What are nightshades? In this post, we define the nightshade list of plants and explain why for some people, eating them causes inflammation.
Plus, we’ll identify the symptoms of nightshade allergies and sensitivity, to help you decide if they are a good fit for your diet.
This is the second post in our monthly series of nightshade free recipes!
Two days from now, we’ll be releasing our all new meal plan of anti inflammatory recipes, and we’re including nightshade free options!
Before we share it though, it’s important that you understand what nightshades are. This way, you can make an informed decision with your doctor on whether or not these foods are right for your eating plan.
Disclosure: Lindsay Cotter is a certified nutrition specialist, and does not have a medical degree. The information in this post comes from reliable medical resources, but should not be taken as medical advice. We recommend that you consult with your doctor before starting any new eating program or making changes to your diet.
What Are Nightshades?
Nightshades (also known as Solanaceae) are a group/family of flowering plants. The complete list of them is very long, as there are over 6,000 plants in the nightshade family, both edible and non edible plants.
There are different forms, including vines, flowering shrubs, trees, agricultural crops, and even weeds.
While nobody seems to know for sure, it is a common belief that nightshades are called this because many of the plants grown in shady areas and/or they flower at night.
Nightshade Allergies and Intolerance
All of the plants in the family of nightshades contain alkaloids (chemical compounds) that could have a positive or negative effect on the body. Solanine, capsaicin, and nicotine to name a few.
Solanine, is a naturally occurring glycoalkaloid poison.
As a result, people with an intolerance or allergy to solanine may experience negative side effects when they ingest nightshades. Some of the symptoms that may be related to nightshade allergies and intolerance are:
- Nausea and/or vomiting
- Body weakness
- Hives and skin rashes
The area of inflammation can vary from person to person. Some experience inflammation in their gut, while others feel it in their joints.
In addition to inflammation, foods on the nightshade list can be harmful to people with autoimmune diseases.
What are nightshades good for?
All of this aside, the fact is, some nightshade foods offer health and nutritional benefits to those who can tolerate them. They can and should be part of a healthy diet.
For example, tomatoes are rich in lycopene, which is an antioxidant. Sweet bell peppers are rich in vitamin C and minerals, and eggplant is packed with fiber and potassium.
The Culprits: Foods on the Nightshade List
Here are some of the most common nightshade vegetables, fruits, herbs, spices, and edible plants.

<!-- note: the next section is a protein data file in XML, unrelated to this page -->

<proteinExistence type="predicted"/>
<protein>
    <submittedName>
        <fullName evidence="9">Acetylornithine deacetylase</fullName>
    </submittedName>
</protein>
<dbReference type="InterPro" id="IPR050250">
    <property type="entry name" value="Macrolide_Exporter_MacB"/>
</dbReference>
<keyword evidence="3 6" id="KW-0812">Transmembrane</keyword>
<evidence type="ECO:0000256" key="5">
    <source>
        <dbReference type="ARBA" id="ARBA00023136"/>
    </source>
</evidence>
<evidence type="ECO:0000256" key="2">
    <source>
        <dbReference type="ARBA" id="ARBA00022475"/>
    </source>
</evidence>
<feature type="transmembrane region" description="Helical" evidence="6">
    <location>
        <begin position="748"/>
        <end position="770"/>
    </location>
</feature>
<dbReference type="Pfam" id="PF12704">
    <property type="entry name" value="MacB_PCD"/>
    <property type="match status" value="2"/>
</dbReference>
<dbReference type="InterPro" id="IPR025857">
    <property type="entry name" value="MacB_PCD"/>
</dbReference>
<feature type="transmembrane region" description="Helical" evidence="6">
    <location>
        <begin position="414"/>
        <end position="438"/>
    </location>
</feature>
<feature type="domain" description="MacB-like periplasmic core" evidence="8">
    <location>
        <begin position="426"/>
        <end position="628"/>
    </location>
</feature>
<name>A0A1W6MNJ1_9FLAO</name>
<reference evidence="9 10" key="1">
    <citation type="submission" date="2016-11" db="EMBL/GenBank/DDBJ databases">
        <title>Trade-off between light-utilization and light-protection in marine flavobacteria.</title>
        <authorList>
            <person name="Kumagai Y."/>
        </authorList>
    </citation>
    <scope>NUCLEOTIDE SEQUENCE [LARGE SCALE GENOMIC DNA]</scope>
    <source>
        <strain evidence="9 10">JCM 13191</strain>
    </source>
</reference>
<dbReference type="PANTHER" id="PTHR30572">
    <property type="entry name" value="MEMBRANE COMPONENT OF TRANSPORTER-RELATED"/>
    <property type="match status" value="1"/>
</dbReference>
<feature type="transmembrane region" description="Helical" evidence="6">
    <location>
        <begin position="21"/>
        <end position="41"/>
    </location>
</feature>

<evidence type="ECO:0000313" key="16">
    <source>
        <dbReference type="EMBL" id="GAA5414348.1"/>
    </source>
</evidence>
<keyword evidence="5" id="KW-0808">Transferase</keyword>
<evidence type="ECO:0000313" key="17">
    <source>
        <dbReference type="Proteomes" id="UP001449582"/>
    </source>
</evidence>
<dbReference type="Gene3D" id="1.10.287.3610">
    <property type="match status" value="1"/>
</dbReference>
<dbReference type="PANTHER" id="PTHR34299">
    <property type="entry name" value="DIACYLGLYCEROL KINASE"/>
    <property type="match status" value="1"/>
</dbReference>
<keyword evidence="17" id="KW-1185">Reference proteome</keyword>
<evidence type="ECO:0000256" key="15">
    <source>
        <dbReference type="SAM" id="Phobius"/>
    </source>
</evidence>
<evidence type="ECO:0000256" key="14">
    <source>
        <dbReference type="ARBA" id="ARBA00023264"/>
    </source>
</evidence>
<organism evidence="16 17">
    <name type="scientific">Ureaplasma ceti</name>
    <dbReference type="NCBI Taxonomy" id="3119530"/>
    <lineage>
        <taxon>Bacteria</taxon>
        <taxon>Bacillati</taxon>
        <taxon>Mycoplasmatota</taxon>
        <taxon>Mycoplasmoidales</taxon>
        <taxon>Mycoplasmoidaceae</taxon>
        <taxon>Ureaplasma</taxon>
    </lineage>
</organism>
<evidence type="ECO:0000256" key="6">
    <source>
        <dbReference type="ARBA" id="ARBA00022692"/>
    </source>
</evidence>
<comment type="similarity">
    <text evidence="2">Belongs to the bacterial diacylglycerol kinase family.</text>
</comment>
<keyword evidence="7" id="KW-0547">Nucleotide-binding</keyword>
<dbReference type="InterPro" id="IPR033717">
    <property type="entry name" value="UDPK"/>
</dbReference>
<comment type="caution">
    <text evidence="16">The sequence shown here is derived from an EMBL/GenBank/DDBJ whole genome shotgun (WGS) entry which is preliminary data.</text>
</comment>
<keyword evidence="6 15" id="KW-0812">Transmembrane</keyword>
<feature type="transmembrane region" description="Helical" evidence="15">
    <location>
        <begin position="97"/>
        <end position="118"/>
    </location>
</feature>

- Eggplant (also known as aubergine)
- Goji berries
- Pepinos– type of Spanish cucumber
- Peppers– This includes all sweet and spicy peppers, such as bell peppers, banana peppers, jalapeno, habanero, etc. It should be noted that pimentos (pimientos) are red cherry peppers, so they are also nightshade vegetables.
- Tomatoes– All varieties, sizes, and colors
- Tomatillos and Tamarillos
Herbs and Spices, and Condiments
- Ashwagandha-an ayurvedic herb, also commonly known as poison gooseberry, Indian ginseng, and winter cherries
- Condiments– Simple condiments like ketchup, hot sauce, salsa, and chili sauce are nightshade foods.
- Spices – Primarily red spices, such as paprika, chili powder, cayenne, and red pepper flakes. NOTE: peppercorns, including white pepper and black pepper, are NOT nightshades, so are safe to eat.
Nightshade Vegetable List and Plants
All varieties of white, purple, and yellow flesh potatoes. One exception is sweet potatoes. NOTE: Sweet potatoes are NOT a nightshade.
The two glycoalkaloids made in potatoes are alpha-solanine and alpha-chaconine. And of all the glycoalkaloids found in nightshade foods, these are the worst. They happen to be the most toxic. (source)
Peeling potatoes will reduce the glycoalkaloids (the majority of them are in the peel), but you may still have issues.
You may already know some of the health issues related to smoking tobacco. What you may not know is that smoking cigarettes is even more dangerous for people with nightshade allergies or intolerance.
What are Nightshade Substitutes?
If you need to avoid nightshades, here are some common substitutes that you can use instead, along with a list of foods rich in anti-inflammatory properties.
Nightshade free spices and seasonings
- Black pepper and other peppercorns
- Cumin- a great replacement for paprika and other red spices
- Liquid smoke- a great replacement for marinades and sauces that include smoky peppers like chipotle, ancho, etc.
- Sea salt
- Turmeric- the perfect substitute for curry powder
Substitutes for Nightshade Vegetables and Fruits
|Instead of This
|Use This Substitute
|sweet potatoes or squash
|chiles / hot sauces
|horseradish, wasabi, radishes, or fresh ginger
|mushrooms or zucchini
|tomatoes in salad or salsa
|zucchini, cucumbers, or mango
Garlic and onion are not nightshades and can enhance flavor in any dish!
So, there you are, friends! I hope you learned a lot and now have a better understanding of what nightshades are, what signs of sensitivity or allergy to look for, and whether or not they are right for your eating plan.
There is a LOT of information here for you to digest (pun intended…haha).
So, if you have any questions at all about this, please feel free to leave a comment below this post. We are here to help you!
Eat well, and stay out of the shade!